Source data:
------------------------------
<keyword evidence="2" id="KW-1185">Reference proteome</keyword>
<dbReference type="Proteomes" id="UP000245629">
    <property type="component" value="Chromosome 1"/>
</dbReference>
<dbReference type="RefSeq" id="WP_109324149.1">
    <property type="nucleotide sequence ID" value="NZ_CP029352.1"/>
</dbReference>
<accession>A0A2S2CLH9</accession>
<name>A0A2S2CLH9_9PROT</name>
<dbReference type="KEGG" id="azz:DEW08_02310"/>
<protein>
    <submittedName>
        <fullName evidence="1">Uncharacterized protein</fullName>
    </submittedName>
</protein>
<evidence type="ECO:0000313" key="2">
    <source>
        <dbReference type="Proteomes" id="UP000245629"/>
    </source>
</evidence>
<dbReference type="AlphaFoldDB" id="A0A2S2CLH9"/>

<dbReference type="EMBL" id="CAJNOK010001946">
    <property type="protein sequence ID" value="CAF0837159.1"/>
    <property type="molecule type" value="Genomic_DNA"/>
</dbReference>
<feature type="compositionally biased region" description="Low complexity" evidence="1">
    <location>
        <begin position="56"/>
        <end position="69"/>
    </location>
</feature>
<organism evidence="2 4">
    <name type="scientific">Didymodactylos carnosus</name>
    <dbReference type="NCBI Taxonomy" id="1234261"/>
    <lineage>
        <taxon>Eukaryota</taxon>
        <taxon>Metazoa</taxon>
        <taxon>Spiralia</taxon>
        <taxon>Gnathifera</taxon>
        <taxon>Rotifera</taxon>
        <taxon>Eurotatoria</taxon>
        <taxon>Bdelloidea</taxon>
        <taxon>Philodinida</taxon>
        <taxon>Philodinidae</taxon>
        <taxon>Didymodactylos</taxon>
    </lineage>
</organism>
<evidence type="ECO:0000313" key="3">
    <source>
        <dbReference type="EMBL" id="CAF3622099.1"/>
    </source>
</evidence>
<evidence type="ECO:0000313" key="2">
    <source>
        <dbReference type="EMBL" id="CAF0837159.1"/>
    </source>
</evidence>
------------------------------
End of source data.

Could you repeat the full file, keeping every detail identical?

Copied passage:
<keyword evidence="2" id="KW-1185">Reference proteome</keyword>
<dbReference type="Proteomes" id="UP000245629">
    <property type="component" value="Chromosome 1"/>
</dbReference>
<dbReference type="RefSeq" id="WP_109324149.1">
    <property type="nucleotide sequence ID" value="NZ_CP029352.1"/>
</dbReference>
<accession>A0A2S2CLH9</accession>
<name>A0A2S2CLH9_9PROT</name>
<dbReference type="KEGG" id="azz:DEW08_02310"/>
<protein>
    <submittedName>
        <fullName evidence="1">Uncharacterized protein</fullName>
    </submittedName>
</protein>
<evidence type="ECO:0000313" key="2">
    <source>
        <dbReference type="Proteomes" id="UP000245629"/>
    </source>
</evidence>
<dbReference type="AlphaFoldDB" id="A0A2S2CLH9"/>

<dbReference type="EMBL" id="CAJNOK010001946">
    <property type="protein sequence ID" value="CAF0837159.1"/>
    <property type="molecule type" value="Genomic_DNA"/>
</dbReference>
<feature type="compositionally biased region" description="Low complexity" evidence="1">
    <location>
        <begin position="56"/>
        <end position="69"/>
    </location>
</feature>
<organism evidence="2 4">
    <name type="scientific">Didymodactylos carnosus</name>
    <dbReference type="NCBI Taxonomy" id="1234261"/>
    <lineage>
        <taxon>Eukaryota</taxon>
        <taxon>Metazoa</taxon>
        <taxon>Spiralia</taxon>
        <taxon>Gnathifera</taxon>
        <taxon>Rotifera</taxon>
        <taxon>Eurotatoria</taxon>
        <taxon>Bdelloidea</taxon>
        <taxon>Philodinida</taxon>
        <taxon>Philodinidae</taxon>
        <taxon>Didymodactylos</taxon>
    </lineage>
</organism>
<evidence type="ECO:0000313" key="3">
    <source>
        <dbReference type="EMBL" id="CAF3622099.1"/>
    </source>
</evidence>
<evidence type="ECO:0000313" key="2">
    <source>
        <dbReference type="EMBL" id="CAF0837159.1"/>
    </source>
</evidence>